Other names: Age-related Memory Impairment (AMI); Age-Associated Memory Impairment (AAMI)
Aging is associated with a decline in various memory abilities as well as in many cognitive and motor tasks. Memory decline manifests in both sexes and starts at ages 30 and above. This condition can be both aggravating and frustrating but they are due to the overwhelming information that is being taken in by the brain.
- Physical / Physiological: head injury, sleep deprivation, infections, medication side effects, poor nutrition, inadequate vitamin and mineral supplementation, drug addiction and dependency, alcoholism, medications.
- Psychological / Emotional: stress, anxiety, depression due to a traumatic life event.
Forgetfulness and misplacing things often
Mixing up words or trouble remembering a word
Neurological disorders (tremors, uncoordinated movements)
Conditions related to memory decline
- Dementia or senility. A group of symptoms caused by disorders that affect the brain. People with dementia may not be able to think well enough to do normal activities, such as getting dressed or eating. They may lose their ability to solve problems or control their emotions. Their personalities may change. They may become agitated or see things that are not there.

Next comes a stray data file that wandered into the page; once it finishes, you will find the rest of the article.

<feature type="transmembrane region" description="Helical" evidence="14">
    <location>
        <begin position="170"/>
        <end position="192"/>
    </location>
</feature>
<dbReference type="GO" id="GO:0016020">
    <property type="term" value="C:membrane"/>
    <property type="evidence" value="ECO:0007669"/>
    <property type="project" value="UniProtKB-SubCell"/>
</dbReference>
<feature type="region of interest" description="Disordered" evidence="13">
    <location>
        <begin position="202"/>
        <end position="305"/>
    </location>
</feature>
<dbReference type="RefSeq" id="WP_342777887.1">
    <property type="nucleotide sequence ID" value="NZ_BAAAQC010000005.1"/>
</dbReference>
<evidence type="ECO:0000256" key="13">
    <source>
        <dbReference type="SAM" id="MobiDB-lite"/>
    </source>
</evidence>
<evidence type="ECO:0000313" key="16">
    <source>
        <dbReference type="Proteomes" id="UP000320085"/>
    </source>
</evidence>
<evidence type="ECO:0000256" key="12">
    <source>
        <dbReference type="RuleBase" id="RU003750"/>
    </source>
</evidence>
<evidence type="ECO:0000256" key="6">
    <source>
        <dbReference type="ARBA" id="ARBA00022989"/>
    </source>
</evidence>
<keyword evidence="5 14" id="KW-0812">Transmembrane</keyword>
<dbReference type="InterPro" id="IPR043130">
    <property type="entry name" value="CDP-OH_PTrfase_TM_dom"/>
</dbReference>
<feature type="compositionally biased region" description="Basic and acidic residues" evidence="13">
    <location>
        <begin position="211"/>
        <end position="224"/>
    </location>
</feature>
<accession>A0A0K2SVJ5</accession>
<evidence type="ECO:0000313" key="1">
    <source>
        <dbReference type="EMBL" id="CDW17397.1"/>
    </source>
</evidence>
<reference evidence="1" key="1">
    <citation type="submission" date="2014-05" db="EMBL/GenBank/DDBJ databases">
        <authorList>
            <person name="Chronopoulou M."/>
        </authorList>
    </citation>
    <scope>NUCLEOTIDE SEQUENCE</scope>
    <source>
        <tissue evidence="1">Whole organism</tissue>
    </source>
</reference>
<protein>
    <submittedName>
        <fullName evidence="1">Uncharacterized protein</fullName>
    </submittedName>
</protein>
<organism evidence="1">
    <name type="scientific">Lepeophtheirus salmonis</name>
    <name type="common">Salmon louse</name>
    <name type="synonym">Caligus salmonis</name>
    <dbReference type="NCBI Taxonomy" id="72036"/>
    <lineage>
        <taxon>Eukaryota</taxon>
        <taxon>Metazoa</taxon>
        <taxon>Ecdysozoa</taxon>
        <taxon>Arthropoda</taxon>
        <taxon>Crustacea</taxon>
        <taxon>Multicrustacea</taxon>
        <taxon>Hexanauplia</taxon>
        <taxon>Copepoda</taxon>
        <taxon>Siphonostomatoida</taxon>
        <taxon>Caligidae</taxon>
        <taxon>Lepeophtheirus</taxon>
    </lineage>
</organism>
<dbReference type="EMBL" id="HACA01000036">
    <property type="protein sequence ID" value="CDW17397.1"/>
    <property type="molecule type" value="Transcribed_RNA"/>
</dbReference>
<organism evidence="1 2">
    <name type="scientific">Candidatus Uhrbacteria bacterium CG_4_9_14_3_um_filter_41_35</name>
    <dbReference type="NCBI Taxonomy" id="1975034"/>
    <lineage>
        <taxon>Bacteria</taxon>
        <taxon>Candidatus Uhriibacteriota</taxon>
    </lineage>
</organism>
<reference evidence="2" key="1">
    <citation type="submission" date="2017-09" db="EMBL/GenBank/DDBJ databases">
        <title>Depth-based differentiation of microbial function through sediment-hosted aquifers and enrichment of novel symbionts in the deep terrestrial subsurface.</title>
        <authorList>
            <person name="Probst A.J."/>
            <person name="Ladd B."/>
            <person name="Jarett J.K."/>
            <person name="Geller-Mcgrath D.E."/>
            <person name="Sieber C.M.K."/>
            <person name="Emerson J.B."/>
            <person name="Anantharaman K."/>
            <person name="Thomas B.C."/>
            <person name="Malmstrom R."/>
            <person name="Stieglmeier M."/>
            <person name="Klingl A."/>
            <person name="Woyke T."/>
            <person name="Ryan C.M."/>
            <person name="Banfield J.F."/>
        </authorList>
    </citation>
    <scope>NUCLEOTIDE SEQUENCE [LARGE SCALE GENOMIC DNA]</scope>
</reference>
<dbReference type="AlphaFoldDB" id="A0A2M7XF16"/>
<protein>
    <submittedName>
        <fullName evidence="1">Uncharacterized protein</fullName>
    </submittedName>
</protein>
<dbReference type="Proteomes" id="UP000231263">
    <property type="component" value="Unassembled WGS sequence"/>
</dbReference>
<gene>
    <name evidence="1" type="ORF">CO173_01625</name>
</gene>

- Alzheimer's disease. The most common form of dementia. A degenerative condition in which nerve cells in the brain die, making it difficult for the brain's signals to be transmitted properly. Common symptoms of Alzheimer's disease include memory, judgment, and thinking impairment, which makes it hard for the person to work or take part in day-to-day life.
- Amnesia. Memory loss that may be caused by head injury, stroke, substance abuse, or a traumatic emotional event.
- Mild Cognitive Impairment (MCI). Forgetfulness, losing things often, and having more trouble coming up with words than other people of the same age are the common signs of MCI.
Commonly Prescribed Drugs